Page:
6. Whisper of the Heart (1995) - One film is enough to count Yoshifumi Kondo among Ghibli's great directors. "Whisper of the Heart" is a simple story about two kids growing up and embracing their creative sides, with a few touches of fantasy. But oh, what perfect touches they are. We get to see just enough of the magical world young Shizuka is writing about to spark our own imaginations, and leave us wanting more. The more mundane, day-to-day, slice-of-life parts of the movie are also a lot of fun, following the kids through their little intrigues and adventures together.
5. Princess Mononoke (1997) - My first Miyazaki film, a darker fable about encroaching industrialization and the displaced forest gods and spirits who refuse to go quietly. The character design, animation, and art direction here are some of the most stunning in all of film history. The sequences with the Great Forest Spirit alone are a perfect example of what animation is capable of that live-action is not. I found the arc of the plot a little lacking, in spite of a strong cast of characters and some incredible worldbuilding. That's the only reason why "Princess Mononoke" isn't higher on this list.
4. My Neighbor Totoro (1988) - The iconic Totoro are big, round, cuddly forest spirits, who befriend a pair of young sisters, Setsuki and Mei. The girls have moved into a small house near the woods with their father, while their mother is away recuperating from an illness. This is one of Ghibli's earliest successes, a beautifully observed children's story stuffed full of little wonders. Its power is in its simplicity and universality. The scenes with the umbrellas at the bus stop, the soot sprites, and the windy night flight, need no dialogue or explanation. They're perfectly coherent and delightful in any language.
3. Kiki's Delivery Service (1989) - Kiki is one of my favorite Ghibli heroines, because her worries and troubles are fairly ordinary. Yes, she's a witch who does a few magical things, but more importantly she's a girl who has left home and is trying to make a place for herself in the world. And so she's plagued by the usual self-doubts, bouts of melancholy, and bad reactions to change that everyone experiences in such circumstances. And all it's so beautifully handled. "Kiki" may look light and sweet, but it's a very eventful story, and in its own way, very profound in its worldview.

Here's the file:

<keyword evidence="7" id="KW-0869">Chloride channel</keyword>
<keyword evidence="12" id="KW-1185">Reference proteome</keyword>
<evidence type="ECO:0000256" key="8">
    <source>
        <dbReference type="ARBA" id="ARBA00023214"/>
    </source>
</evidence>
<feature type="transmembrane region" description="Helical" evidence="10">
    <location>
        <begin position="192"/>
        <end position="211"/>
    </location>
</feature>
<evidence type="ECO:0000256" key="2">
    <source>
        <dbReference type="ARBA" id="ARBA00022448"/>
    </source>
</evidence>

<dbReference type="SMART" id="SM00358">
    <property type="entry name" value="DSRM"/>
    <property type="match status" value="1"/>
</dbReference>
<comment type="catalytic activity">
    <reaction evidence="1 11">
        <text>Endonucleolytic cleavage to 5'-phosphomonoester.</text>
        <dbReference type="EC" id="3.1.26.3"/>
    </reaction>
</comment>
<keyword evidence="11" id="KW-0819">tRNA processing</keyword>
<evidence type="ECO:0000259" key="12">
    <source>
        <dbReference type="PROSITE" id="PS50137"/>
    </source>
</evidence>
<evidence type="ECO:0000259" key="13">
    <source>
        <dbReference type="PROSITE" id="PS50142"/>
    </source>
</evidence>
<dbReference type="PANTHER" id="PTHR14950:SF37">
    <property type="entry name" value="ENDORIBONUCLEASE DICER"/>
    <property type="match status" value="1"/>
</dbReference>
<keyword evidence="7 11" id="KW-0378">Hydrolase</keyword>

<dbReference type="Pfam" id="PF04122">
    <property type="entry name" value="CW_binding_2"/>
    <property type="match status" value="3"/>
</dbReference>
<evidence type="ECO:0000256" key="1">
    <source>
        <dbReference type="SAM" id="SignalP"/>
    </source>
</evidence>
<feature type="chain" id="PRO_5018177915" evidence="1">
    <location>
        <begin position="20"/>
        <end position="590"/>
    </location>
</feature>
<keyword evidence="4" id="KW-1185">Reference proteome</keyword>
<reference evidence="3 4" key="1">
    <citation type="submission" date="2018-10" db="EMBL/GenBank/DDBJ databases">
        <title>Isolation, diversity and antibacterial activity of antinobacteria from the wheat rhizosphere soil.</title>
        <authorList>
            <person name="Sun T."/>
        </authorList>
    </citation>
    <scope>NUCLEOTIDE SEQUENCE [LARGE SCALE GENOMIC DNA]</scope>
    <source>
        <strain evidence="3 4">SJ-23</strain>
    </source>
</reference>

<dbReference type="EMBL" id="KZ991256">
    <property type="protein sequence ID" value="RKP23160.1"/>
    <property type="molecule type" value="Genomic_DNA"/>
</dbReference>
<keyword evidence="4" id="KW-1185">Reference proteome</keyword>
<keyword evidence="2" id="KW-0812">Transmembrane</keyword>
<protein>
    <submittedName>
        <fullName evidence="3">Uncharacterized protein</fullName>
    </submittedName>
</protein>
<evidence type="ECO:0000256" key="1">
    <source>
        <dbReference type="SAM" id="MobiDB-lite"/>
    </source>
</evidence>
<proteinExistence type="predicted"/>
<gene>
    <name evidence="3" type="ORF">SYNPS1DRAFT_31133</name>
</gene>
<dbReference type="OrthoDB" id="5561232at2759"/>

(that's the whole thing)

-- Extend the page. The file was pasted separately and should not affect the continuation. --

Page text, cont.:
2. Spirited Away (2001) - Sullen Chihiro isn't looking forward to moving to a new town, but when her parents take a wrong turn into the world of the spirits, and she is left to fend for herself as the newest employee of a bath house for the gods, she has to learn to adapt quickly. I love everything in this film, top to bottom - the endlessly surprising characters, the stream of spectacular visuals, the multiple mysteries that the story unravels one at a time, and especially Chihiro herself, who is allowed to change and grow into quite an admirable little heroine. I like this one a little more every time I see it.
1. Grave of the Fireflies (1988) - Because of its subject matter, this "Fireflies" has never escaped obscurity, though it was originally presented as a double-feature with "My Neighbor Totoro." I think it's not only the best Ghibli movie, but far and away the best animated film ever made. The prospect of watching a pair of siblings struggle for survival in the aftermath of WWII is hardly appealing to most viewers, but the power of the images and the emotions that they conjure is terribly rare and precious. If your heart can stand it, all animation lovers should make the time to experience this film.